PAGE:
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CASE STUDY: How a team of support workers is helping people in remote locations stay well at home

mPower

A project that supports people in remote locations to manage their long-term conditions at home has adapted its working practices to support the mental and physical health of service users during COVID-19 crisis.

The mPower project aims to help people with conditions such as diabetes, COPD, dementia and Parkinsons, by creating personalised wellbeing plans, in a bid to improve their day to day lives.

It also uses digital interventions to enable vulnerable people to live safely and independently in their own homes by introducing them to health and wellbeing technologies.

Before the pandemic, the team would visit their service users in person to teach them about the different technologies available and connect them with activities in their area.

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But over the past two months, it has had to significantly adapt its ways of working in order to continue helping the elderly and vulnerable throughout the current crisis. 

Anne Clark, who has been working as a community navigator in the Ayrshire and Arran region of Scotland for the last two years, said: “We’ve experienced a significant increase in people being referred to us over the past couple of months for a whole host of reasons. Usually, we go out and do face to face visits with people, but now we’re helping them over the phone. 

“One of the main issues we deal with is loneliness, and this is definitely more prevalent now, especially for those who are self-isolating.  Lots of people are struggling with feeling lonely at the moment and that can have a really negative effect on their mental health.

“In the past, we would help people who felt socially isolated by introducing them to different social activities and events going on in their local area to help them feel more connected.  However, this isn’t an option at the moment, so we’re looking at how to use technology to combat loneliness. 

“For some people, that can mean teaching them how to keep in touch with their family over email or video calls, but it’s important to remember not everyone has access to this kind of technology.  Sometimes, we just need to keep in touch with people over the phone and check in regularly to make sure they’re OK.  For some people, that might be the only contact they get all week, so it’s vital that we’re there for them to find out how they’re getting on.”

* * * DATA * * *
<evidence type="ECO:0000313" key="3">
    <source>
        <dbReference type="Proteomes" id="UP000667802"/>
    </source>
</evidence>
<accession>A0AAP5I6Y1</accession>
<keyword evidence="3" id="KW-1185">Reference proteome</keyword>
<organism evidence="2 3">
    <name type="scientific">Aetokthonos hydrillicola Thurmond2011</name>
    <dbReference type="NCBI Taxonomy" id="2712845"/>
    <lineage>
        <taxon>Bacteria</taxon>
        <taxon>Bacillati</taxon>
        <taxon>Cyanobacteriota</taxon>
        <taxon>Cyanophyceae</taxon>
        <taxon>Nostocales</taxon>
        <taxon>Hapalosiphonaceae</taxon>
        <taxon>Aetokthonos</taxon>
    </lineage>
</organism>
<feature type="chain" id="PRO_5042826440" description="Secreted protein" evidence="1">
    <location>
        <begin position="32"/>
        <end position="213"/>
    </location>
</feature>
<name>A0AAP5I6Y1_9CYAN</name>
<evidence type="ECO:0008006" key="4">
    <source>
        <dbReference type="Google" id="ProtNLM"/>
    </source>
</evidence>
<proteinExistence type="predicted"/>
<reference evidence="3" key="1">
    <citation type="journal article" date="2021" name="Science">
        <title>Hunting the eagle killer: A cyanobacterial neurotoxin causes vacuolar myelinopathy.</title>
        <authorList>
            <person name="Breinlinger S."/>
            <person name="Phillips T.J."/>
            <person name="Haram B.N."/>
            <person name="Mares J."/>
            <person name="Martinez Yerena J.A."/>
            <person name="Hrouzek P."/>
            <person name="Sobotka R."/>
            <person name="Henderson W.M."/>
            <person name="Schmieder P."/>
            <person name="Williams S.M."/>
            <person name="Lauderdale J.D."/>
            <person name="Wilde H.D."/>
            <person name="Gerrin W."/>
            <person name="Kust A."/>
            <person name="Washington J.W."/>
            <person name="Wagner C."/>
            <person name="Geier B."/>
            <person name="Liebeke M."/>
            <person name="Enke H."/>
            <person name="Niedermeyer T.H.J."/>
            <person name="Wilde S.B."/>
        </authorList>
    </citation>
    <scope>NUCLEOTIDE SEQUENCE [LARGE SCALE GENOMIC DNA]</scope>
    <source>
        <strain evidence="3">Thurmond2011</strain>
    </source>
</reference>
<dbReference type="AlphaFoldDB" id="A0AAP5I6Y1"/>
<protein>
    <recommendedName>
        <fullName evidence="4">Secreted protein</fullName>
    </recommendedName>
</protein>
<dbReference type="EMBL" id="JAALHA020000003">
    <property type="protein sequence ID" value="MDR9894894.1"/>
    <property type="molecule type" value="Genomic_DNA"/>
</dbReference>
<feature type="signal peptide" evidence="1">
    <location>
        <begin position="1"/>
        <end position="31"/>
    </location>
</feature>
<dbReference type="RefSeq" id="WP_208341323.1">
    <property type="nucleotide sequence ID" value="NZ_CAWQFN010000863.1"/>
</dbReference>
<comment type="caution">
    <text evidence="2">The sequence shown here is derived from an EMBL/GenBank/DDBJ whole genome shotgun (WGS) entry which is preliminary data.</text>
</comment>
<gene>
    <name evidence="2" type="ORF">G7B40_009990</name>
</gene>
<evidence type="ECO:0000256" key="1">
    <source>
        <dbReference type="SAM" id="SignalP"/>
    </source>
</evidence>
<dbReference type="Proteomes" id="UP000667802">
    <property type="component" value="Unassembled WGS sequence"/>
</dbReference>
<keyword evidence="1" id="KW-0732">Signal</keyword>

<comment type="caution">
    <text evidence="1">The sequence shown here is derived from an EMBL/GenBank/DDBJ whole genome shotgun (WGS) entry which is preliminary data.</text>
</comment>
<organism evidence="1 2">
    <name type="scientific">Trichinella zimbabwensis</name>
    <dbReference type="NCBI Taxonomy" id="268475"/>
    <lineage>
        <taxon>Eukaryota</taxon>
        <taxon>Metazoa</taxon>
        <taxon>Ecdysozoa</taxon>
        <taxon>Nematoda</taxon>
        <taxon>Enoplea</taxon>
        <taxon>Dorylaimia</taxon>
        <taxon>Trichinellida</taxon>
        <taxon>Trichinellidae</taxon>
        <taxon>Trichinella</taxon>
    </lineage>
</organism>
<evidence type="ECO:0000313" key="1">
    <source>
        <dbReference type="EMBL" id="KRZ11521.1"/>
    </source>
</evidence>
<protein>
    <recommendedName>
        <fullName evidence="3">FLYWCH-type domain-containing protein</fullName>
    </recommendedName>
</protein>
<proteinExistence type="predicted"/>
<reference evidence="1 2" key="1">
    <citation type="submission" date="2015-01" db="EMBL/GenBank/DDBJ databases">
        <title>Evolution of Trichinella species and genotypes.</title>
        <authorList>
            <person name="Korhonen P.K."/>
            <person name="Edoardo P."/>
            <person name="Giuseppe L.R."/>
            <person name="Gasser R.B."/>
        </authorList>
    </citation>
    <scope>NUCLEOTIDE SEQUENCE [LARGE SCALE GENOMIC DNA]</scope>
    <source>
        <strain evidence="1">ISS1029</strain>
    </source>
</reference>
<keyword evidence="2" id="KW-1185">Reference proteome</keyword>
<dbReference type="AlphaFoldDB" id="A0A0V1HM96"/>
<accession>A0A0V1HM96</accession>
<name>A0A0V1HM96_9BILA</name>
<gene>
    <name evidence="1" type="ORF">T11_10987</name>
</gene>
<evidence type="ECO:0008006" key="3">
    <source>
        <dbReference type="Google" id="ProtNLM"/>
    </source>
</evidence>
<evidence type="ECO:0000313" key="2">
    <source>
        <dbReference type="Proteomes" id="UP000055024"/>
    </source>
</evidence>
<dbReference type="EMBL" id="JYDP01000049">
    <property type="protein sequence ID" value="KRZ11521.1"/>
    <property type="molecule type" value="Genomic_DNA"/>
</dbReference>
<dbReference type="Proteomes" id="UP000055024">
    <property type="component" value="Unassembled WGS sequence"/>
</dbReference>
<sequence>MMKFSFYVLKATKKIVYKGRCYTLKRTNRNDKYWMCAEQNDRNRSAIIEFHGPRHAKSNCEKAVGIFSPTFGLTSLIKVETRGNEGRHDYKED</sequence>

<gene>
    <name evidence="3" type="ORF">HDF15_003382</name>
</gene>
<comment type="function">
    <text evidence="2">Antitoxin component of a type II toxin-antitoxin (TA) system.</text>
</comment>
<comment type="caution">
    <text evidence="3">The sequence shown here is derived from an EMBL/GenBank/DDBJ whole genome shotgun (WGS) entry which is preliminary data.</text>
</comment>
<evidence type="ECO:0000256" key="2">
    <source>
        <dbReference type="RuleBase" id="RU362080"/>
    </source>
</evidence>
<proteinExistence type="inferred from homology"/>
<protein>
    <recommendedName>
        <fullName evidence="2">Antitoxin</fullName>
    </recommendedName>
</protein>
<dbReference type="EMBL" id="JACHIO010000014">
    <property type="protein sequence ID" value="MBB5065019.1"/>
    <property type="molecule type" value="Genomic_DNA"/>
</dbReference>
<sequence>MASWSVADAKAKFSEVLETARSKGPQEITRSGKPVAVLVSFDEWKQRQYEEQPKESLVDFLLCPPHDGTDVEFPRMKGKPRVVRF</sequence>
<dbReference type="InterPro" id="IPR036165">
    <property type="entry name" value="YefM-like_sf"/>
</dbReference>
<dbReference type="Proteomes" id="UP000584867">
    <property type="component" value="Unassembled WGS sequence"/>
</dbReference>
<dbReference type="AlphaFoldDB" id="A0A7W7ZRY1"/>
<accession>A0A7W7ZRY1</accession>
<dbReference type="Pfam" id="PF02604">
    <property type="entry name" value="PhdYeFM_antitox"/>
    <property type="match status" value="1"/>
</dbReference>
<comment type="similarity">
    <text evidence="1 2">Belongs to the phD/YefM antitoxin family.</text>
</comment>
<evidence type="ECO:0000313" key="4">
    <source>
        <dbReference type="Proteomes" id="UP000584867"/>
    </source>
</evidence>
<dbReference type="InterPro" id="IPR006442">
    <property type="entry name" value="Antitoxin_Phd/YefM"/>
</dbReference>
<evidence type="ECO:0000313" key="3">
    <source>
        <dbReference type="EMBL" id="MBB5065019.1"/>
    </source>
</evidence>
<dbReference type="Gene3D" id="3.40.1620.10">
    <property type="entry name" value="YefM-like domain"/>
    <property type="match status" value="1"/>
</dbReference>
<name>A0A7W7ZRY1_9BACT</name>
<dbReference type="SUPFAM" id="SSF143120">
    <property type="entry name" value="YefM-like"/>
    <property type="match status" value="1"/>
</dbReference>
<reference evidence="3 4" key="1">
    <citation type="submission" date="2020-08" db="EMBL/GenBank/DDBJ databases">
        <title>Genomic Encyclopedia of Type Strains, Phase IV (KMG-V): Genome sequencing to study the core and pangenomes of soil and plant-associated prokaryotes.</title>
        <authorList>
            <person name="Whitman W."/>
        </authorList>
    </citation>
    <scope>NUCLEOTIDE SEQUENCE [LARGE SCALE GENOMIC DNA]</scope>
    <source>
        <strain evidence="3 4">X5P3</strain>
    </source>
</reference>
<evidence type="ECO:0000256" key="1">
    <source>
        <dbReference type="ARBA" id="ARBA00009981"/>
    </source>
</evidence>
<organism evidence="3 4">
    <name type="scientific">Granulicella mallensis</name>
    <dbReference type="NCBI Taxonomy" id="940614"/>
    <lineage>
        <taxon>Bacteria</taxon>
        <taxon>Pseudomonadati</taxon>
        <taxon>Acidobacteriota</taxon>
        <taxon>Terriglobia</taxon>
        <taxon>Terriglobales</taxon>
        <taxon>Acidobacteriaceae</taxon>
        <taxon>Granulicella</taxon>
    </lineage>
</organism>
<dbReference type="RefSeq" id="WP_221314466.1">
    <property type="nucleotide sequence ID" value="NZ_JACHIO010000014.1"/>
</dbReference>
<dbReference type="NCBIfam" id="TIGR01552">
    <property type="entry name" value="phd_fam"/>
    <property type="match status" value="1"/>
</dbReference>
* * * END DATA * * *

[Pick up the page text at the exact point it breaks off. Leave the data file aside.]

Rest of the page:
mPower has also been helping people use technology to organise online food deliveries and stay active without leaving their home.

“We’ve also been helping people use technology to organise online food deliveries.  We talk them through the process of setting up an account and using the internet or an app to order their groceries,” explained Clark.

“Physical health has also been an important focus area.  With so many people unable to leave their homes now, many are experiencing side effects like lethargy or their muscles seizing up, so we’ve been encouraging them to use technology that can help them keep active.  For example, we recently helped someone use their tablet to access online videos of chair exercises for them to do at home.”

mPower is funded by the EU’s INTERREG VA Programme, which was set up to help overcome issues that arise from the existence of a border, such as access to social care services. It operates across Western Scotland, as well as in Northern Ireland and the Republic of Ireland. 

Clark continued: “It’s an extremely rewarding job.  The feedback we’ve received from the people we’ve helped in recent weeks has been so heart-warming.  I’m delighted to be able to make people feel better in any way I can during this difficult time. 

“The project has always been about supporting people, and you could say that’s more important now than ever.  I’m really proud of the way our team has adapted to continue helping those who need it most by making positive differences to their lives.”

Underlining the importance of the project at this time, Gina McIntyre CEO of the Special EU Programmes Body, which manages the INTERREG VA Programme, said: “The empathy and understanding displayed through the work of Anne Clark, and the rest of the mPower team is helping many of our elderly and vulnerable citizens in so many ways.

“They understand the loneliness which is affecting so many people as they struggle with self-isolation and by teaching them to use technology to keep in touch with friends and family, or even to order groceries and keep fit, they are creating a vital lifeline between these groups and the rest of the world.

“A lifeline that will keep many safe until this crisis is over. I am so proud of the work they are doing and the tremendous impact that it is making.”

Caption: The mPower team pictured in the Western Isles in November.

Tags : case studycoronavirushealthy ageingremote locationstechnology
Sarah Clarke

The author Sarah Clarke

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